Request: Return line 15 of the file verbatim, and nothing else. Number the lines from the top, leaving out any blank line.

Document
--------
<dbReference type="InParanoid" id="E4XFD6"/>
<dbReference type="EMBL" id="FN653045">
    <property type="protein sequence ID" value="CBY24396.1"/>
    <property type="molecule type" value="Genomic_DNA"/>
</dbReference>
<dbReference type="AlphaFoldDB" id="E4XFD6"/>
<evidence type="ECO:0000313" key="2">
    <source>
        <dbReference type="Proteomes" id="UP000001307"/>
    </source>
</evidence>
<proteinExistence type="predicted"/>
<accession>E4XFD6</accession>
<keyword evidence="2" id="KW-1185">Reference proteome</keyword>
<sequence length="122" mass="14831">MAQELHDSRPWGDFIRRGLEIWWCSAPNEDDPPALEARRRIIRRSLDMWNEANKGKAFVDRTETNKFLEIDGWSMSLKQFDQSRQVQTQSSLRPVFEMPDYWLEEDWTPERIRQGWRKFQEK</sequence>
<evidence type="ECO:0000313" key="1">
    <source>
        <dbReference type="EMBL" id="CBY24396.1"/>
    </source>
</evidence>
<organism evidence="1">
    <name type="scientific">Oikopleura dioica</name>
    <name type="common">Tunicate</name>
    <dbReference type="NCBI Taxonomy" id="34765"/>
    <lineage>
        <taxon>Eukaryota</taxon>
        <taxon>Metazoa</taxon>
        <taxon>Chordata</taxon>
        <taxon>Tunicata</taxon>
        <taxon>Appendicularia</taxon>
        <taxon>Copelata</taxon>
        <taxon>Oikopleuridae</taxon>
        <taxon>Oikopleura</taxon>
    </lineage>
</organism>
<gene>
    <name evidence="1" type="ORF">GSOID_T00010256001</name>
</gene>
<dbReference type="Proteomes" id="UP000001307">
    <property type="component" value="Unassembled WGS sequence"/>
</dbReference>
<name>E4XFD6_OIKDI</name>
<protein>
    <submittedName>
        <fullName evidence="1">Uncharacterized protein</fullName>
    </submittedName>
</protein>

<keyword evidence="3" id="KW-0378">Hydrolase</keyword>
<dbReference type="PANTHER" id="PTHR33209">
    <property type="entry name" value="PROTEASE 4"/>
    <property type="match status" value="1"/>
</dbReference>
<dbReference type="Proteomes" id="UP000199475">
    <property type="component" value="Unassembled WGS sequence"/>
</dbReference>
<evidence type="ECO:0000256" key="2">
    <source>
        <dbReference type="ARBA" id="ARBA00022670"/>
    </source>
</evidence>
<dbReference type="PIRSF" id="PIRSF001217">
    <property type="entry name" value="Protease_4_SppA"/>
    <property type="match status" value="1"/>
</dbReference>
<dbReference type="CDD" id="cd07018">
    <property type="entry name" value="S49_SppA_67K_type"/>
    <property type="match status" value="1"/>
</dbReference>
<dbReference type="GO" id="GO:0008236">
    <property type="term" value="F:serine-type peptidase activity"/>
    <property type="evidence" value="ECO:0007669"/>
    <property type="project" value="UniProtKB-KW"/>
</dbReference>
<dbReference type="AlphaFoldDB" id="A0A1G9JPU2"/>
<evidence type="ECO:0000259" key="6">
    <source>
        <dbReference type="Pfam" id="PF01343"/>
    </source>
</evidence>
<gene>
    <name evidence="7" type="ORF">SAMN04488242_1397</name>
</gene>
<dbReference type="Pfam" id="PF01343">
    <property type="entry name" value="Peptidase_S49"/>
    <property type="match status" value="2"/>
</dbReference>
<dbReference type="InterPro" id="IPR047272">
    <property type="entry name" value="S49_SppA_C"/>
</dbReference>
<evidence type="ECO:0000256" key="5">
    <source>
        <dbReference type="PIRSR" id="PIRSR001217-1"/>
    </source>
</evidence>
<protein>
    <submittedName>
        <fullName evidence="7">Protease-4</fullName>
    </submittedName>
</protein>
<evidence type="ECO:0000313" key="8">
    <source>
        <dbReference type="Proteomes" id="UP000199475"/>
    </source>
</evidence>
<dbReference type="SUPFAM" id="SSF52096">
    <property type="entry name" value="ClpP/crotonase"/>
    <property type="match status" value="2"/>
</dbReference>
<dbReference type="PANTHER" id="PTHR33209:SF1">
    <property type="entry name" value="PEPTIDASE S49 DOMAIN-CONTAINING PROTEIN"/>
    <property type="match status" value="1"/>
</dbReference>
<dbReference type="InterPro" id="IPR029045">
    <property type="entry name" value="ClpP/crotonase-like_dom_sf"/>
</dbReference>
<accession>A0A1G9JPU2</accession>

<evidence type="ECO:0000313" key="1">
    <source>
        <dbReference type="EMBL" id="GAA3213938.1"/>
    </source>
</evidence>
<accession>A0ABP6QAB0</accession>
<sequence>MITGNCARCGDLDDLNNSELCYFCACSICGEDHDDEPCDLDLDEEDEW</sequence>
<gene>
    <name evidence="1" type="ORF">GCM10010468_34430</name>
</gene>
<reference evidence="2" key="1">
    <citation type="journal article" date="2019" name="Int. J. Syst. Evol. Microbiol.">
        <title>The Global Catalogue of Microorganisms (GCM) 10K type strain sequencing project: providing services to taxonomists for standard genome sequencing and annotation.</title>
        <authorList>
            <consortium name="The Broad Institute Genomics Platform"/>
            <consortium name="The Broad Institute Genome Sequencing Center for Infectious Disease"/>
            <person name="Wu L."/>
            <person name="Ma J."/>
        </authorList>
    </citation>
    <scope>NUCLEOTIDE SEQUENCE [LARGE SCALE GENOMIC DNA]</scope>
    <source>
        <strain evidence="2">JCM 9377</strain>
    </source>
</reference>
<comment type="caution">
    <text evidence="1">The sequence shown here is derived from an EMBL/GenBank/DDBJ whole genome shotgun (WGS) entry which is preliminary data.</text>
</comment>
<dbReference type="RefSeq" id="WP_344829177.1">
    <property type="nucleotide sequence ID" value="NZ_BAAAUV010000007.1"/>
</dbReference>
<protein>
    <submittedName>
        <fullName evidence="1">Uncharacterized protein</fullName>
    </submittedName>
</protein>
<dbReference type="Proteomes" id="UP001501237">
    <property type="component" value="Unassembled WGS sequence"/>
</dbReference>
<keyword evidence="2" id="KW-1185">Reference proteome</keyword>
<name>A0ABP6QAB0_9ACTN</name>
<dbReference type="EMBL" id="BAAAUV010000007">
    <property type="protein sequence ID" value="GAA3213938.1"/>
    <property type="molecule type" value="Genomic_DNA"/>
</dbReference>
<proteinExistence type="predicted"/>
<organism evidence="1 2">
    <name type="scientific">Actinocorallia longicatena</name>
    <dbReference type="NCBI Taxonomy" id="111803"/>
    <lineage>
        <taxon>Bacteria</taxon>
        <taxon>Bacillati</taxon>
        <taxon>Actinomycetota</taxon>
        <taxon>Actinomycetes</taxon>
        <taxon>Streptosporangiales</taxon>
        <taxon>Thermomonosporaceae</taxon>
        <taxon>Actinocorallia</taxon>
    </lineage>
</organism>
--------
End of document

<sequence length="122" mass="14831">MAQELHDSRPWGDFIRRGLEIWWCSAPNEDDPPALEARRRIIRRSLDMWNEANKGKAFVDRTETNKFLEIDGWSMSLKQFDQSRQVQTQSSLRPVFEMPDYWLEEDWTPERIRQGWRKFQEK</sequence>